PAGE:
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All Saints' Church, Cottenham
Cottenham shown within Cambridgeshire
|Population||6,200 Cottenham Parish Council|
|OS grid reference|
|Sovereign state||United Kingdom|
|Ambulance||East of England|
|EU Parliament||East of England|
|UK Parliament||South Cambridgeshire|
Cottenham is a village in Cambridgeshire, England. It is close to The Fens. Before the fens were drained in the 19th century Cottenham was on the last contour before the waterlogged marshes, with Ely being the nearest dry land around 12 miles (19 km) to the north-east.
Great fire of Cottenham
The village of Cottenham fell victim to a great many fires over the centuries, but none so devastating as that which occurred on 4 April 1850. Starting in the High Street around 8.30 in the evening, the flames spread rapidly and though there was no loss of human life "a vast quantity of poultry and pigeons and a good many pigs were destroyed." Forty to fifty cottages burnt down as well as the Black Horse and White Horse inns and the Wesleyan Chapel which was housed in a barn on what is now Telegraph Street.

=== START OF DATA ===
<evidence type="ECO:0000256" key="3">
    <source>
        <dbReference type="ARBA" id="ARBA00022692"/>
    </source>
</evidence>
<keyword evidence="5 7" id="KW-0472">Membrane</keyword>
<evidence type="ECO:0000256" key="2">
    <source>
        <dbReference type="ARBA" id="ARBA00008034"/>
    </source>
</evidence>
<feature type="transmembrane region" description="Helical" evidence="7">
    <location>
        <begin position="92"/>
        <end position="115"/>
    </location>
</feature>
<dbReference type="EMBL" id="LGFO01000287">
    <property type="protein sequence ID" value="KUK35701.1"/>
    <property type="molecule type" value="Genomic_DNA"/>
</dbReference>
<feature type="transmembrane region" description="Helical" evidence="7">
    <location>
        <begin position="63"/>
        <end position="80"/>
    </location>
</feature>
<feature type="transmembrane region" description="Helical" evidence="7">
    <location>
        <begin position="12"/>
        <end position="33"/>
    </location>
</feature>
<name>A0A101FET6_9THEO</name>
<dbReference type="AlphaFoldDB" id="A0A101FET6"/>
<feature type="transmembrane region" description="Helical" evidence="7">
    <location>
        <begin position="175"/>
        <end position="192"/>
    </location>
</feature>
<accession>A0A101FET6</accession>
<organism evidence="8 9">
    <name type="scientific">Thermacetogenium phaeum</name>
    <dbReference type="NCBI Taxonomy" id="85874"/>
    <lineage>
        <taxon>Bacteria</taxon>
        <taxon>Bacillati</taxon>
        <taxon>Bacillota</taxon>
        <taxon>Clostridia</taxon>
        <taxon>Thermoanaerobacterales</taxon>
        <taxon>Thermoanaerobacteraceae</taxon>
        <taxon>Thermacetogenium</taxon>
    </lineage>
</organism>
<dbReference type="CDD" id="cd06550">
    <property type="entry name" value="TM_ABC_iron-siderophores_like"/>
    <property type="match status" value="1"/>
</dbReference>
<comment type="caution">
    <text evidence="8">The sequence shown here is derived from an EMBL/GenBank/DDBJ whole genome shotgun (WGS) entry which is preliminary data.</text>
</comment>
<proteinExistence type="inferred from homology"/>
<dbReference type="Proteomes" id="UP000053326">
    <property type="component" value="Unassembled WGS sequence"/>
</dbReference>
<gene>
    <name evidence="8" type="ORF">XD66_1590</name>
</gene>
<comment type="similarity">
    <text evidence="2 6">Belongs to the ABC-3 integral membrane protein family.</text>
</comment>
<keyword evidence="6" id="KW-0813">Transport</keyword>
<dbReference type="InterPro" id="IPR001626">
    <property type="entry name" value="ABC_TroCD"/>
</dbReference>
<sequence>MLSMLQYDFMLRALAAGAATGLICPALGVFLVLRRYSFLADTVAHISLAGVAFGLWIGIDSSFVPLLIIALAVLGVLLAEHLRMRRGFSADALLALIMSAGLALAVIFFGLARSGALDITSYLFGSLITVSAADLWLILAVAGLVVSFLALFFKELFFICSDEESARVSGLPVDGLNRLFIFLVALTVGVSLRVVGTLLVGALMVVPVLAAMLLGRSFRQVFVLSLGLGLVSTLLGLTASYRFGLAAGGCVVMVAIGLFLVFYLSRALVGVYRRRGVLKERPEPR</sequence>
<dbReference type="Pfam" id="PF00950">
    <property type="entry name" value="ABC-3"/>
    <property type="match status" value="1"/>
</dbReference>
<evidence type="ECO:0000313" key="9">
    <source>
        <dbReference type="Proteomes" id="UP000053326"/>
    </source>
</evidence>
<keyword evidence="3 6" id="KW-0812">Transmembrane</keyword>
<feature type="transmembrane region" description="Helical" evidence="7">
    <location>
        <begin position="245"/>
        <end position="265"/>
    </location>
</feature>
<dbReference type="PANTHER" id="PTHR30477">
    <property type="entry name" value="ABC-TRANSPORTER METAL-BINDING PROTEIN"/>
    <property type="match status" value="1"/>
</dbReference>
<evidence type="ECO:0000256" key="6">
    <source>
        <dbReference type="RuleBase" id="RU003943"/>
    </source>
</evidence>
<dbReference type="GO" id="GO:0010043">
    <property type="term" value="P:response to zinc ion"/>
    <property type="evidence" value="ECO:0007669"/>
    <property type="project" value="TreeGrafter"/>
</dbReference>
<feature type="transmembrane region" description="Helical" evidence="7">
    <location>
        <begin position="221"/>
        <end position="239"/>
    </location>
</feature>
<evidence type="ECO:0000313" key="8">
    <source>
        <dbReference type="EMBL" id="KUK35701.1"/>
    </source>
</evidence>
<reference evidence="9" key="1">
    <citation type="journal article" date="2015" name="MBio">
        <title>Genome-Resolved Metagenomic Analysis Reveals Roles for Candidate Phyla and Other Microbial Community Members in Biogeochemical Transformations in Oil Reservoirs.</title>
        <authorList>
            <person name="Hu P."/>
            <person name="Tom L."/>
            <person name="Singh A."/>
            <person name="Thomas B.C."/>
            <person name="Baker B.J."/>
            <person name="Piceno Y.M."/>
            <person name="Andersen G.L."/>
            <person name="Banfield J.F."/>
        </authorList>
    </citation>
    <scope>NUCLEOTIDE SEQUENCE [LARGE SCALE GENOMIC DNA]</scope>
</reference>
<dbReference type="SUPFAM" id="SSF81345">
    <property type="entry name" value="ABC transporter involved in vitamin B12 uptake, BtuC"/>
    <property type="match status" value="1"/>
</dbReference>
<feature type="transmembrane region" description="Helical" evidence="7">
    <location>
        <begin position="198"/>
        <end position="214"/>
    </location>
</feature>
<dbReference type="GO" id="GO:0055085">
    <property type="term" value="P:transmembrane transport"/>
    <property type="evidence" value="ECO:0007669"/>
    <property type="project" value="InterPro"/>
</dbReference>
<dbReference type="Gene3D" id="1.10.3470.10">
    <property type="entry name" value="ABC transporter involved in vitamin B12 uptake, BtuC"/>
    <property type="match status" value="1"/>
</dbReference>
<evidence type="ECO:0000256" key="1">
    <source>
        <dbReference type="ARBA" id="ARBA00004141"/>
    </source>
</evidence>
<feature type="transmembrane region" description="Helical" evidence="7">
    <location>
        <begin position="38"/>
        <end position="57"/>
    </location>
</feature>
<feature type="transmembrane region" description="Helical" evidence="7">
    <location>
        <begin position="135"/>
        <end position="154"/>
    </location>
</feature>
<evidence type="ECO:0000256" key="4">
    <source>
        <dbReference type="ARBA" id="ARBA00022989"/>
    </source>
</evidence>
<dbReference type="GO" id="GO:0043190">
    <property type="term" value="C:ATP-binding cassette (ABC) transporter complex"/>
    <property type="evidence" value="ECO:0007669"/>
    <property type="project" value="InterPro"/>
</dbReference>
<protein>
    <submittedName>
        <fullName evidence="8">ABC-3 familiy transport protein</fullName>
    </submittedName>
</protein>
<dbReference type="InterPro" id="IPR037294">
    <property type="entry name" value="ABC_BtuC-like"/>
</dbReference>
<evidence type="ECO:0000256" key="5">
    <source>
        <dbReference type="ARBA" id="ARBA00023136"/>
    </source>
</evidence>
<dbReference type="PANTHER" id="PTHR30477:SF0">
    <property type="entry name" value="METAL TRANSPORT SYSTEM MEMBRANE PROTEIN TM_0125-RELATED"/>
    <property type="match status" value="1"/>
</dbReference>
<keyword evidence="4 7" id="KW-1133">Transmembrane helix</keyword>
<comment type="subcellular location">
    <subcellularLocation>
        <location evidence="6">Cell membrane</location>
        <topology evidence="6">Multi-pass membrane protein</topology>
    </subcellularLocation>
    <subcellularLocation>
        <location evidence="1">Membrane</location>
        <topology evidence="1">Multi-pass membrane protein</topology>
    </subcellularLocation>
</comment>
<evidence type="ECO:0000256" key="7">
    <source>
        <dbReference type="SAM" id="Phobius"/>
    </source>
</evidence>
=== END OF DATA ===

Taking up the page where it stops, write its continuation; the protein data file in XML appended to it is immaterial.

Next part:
The arsonist was believed to be one William Hayward, who was lodging at the Lamb Inn whilst doing casual labour for Thomas Graves on the boundary of whose property the fire had started. The landlord of the Lamb was quick to report that Hayward had said to him "I have been a match for old Graves ... damn and blast the fire: I wish it would burn half Cottenham down." Suspicions were fuelled the morning after the fire when the landlord woke to discover Hayward had left town. A rather trumped up case was brought against Hayward for referral to the coming assizes but, presumably for want of hard evidence, the bill was ignored by the Grand Jury.
A trench excavated by the ACA team from the University of Cambridge, under the supervision of Gary Marriner, discovered evidence of Neolithic occupation in the village.